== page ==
The new year brings reflection and reassessment. Although it can be tough to stick to every pledge on a big list of New Year’s resolutions, simply staying true to just one solid change can make a big difference.
Following are five changes worth considering in 2020. Act on even one of these resolutions, and you’ll probably be in a better place a decade hence.
1. Boost your retirement savings by 1%
Can you picture saving 20% or 30% of your salary toward retirement? It sounds radical.
Yet, when you consider expanding lifespans and the potential shrinking of Social Security in years to come, the only guarantee against old-age poverty might be to save about 30% of your earnings and invest it intelligently.
Travel back in time 10 years. If you’d started adding a measly 1% more each year to your retirement savings, your contribution today would be 10% higher. If you were saving 10% at the beginning of 2010, you’d be at 20% now.
Here are a couple of tactics to get started:
- Divert money before you see it: Sign up for automatic payroll deductions so the savings portion of your paycheck never reaches your checking account. This will derail any temptation to spend the money. If your employer doesn’t offer automatic deductions, your bank should permit an automatic transfer of a set amount of money from your checking account to a savings account monthly.
- Automate your increases: Some workplace retirement plans let you choose to automatically bump up savings each year, which makes the dent in your paycheck scarcely noticeable. If you don’t have this feature at work, do it yourself, raising your retirement contribution by 1% each January.
2. Drop your defenses
Defensiveness — the impulse to meet every challenge with an attack — robs us of the chance to listen to information we need to hear.
That, in turn, robs us of chances to grow, succeed and make deeper connections. If you’d been listening better 10 years ago, your life might be much richer today.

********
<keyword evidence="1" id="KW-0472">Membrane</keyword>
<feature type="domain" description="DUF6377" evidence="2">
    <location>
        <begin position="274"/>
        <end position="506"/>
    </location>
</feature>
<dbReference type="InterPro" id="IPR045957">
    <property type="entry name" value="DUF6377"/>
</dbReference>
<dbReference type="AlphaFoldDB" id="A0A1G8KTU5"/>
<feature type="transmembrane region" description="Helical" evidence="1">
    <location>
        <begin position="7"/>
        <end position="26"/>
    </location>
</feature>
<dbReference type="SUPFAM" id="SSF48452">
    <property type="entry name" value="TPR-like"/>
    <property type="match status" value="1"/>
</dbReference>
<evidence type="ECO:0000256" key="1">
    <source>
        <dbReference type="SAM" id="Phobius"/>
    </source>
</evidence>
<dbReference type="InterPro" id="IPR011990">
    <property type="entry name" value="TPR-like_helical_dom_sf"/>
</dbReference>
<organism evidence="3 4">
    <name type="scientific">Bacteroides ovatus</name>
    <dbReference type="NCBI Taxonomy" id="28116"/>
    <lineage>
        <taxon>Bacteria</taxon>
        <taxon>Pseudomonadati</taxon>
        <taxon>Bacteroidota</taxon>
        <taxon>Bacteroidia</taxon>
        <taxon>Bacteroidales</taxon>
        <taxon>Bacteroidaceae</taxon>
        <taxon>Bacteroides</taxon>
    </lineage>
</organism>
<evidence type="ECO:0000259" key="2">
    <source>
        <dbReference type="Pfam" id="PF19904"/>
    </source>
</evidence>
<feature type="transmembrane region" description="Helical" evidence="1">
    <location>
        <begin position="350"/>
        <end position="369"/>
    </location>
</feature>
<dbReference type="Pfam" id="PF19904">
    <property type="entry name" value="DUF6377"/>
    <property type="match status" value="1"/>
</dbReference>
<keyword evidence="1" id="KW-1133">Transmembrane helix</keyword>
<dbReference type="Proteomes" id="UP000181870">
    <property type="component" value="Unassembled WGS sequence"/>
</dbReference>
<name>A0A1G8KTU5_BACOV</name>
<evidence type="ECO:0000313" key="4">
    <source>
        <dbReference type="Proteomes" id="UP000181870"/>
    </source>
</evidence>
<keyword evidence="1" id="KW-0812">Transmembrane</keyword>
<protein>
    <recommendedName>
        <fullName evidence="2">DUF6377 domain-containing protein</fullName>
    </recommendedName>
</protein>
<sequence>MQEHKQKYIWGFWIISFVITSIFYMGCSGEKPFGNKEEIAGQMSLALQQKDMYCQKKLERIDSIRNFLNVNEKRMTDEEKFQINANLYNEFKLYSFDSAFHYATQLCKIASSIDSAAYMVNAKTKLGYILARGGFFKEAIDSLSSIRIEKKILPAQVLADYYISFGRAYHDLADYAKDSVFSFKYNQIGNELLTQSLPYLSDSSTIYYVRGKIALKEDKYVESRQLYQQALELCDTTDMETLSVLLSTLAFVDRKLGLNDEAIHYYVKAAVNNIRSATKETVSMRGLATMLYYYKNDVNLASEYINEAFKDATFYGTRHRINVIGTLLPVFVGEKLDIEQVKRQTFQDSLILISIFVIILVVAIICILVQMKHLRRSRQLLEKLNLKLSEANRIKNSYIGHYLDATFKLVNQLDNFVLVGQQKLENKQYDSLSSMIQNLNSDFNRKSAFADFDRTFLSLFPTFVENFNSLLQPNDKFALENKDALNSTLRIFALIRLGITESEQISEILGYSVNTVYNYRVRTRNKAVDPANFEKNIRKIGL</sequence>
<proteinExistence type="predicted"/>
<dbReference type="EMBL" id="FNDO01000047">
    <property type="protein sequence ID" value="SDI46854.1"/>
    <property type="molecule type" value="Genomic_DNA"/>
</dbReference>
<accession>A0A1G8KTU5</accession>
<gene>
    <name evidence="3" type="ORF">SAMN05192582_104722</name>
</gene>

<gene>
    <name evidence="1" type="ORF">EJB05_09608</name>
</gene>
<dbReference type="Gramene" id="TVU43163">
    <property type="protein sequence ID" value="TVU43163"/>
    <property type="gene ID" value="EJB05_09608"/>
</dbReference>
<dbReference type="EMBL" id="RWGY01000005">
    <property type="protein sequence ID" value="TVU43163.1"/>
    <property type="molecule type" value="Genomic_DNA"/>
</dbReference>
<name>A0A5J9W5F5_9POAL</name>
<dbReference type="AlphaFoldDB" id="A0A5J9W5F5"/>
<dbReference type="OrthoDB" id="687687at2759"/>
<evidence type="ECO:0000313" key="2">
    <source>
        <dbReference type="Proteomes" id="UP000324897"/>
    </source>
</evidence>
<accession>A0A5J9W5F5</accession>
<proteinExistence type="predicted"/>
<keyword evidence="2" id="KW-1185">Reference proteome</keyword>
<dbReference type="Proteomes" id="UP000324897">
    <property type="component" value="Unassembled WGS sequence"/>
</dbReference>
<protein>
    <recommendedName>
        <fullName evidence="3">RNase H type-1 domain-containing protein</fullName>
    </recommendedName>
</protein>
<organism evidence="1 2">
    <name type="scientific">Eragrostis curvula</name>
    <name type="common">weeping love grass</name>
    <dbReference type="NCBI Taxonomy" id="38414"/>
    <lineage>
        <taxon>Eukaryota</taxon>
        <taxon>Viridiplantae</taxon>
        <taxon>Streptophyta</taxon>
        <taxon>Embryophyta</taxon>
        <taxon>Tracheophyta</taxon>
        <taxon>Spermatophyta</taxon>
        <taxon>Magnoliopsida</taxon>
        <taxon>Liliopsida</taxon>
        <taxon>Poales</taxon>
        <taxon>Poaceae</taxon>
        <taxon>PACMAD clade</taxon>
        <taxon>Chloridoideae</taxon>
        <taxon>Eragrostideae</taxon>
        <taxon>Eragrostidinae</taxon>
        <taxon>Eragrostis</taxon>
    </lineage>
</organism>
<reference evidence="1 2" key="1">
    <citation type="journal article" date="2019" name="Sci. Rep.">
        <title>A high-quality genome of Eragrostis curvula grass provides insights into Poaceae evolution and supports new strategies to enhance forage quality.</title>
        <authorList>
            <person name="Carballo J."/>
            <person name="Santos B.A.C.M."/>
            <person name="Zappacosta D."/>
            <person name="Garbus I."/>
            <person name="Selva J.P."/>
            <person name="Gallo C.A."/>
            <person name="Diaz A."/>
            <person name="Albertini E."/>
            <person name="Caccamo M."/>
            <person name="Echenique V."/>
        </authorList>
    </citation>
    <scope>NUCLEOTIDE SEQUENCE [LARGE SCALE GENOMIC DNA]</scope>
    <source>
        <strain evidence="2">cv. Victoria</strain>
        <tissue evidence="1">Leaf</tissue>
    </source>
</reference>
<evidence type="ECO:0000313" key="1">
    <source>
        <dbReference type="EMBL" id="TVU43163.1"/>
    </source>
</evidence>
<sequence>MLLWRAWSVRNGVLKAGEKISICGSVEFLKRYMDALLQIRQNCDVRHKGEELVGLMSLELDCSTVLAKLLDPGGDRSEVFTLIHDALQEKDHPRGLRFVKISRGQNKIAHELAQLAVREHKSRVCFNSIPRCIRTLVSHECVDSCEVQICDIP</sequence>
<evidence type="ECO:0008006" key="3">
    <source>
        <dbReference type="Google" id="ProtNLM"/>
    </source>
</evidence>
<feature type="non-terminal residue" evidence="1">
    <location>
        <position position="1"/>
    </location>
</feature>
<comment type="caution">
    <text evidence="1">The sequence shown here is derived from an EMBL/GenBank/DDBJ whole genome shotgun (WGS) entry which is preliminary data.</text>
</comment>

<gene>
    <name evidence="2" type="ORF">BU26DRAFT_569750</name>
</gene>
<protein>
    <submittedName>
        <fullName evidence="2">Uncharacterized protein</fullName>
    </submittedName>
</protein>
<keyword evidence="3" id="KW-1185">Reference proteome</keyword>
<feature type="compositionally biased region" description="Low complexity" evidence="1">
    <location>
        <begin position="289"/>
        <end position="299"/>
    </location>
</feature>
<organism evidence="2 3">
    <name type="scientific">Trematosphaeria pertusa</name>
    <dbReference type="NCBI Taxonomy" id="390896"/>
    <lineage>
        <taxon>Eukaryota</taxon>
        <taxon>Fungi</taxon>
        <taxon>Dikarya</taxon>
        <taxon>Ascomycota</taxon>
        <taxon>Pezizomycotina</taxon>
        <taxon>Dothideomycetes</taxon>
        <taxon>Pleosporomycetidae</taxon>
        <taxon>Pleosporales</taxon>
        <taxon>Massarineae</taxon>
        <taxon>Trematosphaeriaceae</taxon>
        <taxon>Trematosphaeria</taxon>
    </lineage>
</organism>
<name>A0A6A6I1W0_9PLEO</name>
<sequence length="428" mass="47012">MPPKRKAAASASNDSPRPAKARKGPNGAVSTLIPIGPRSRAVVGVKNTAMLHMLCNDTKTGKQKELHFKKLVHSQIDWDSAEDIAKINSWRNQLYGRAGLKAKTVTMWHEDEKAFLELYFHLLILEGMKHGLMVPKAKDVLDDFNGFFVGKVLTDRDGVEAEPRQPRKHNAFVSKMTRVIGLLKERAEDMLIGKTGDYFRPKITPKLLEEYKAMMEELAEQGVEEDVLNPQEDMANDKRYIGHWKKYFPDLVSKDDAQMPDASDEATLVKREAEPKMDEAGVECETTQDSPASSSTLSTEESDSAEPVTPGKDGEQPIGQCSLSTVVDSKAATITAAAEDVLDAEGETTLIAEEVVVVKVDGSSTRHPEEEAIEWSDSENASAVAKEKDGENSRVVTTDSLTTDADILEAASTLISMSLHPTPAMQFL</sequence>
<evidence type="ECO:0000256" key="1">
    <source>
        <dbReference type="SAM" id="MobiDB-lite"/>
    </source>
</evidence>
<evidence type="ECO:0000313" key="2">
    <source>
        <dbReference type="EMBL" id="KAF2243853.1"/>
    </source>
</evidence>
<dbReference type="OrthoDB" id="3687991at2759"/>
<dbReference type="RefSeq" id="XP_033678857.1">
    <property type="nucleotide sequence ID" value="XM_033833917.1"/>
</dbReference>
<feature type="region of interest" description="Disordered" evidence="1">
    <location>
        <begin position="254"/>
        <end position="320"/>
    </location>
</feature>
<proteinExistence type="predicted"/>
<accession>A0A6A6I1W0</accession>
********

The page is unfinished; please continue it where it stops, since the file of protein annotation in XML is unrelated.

So, drop those defenses! When someone asks you to listen, just do it — no arguing, no counterattacking. You don’t have to agree or respond. Just say you’ll think it over.
You’ve got your own grievances, no doubt. Save them for later, for when it’s your turn to be heard.
3. Quit smoking
It’s not easy to be a smoker today. Scorned and despised, smokers are stuck puffing away in backyards and alleys, in rain and snow, because no one else wants their secondhand smoke.
We know that if quitting were easy, you’d have done it by now. But don’t give up trying. Often, it takes many attempts — and failures — before you succeed at quitting for good.
If you had quit smoking in January 2010 and stuck with it, you’d have a smoke-free decade under your belt by now. That likely would add years to your life.
It’s not too late to start turning things around.
4. Ask regularly for raises
Raises are critical for your ability to keep pace in your field and progress financially. Even small increases are better than none, as they add up over time and build a larger base from which to negotiate next time.
Consider your request from your manager’s point of view. Prepare to demonstrate your value to the company, citing numbers and anecdotes. This might require you to put on the steam at work and keep careful track of your results so you’re armed with data.
If your company simply won’t part with the money, it might be time to look for a better job.
5. Decide whether to change careers
If you’ve spent years wondering whether to leave your career or double down and improve it, make a decision. Letting indecision drag on can sap your energy, making it difficult to commit enthusiastically.
Here’s how to proceed: Don’t just go back to school without researching and shaping a detailed plan. Higher education is expensive, and taking on student debt is risky. Something less costly and more basic — such as a certification program or vocational training — might pay off better in the long run.
If you’re older, also consider “5 Things to Weigh Before Going Back to School After Age 50.”
For help with the decision — including learning about employment and earnings after graduation — check out the U.S. Department of Labor’s Occupational Outlook Handbook.
How are you planning to change your game in the new year? Share with us in comments or on our Facebook page.
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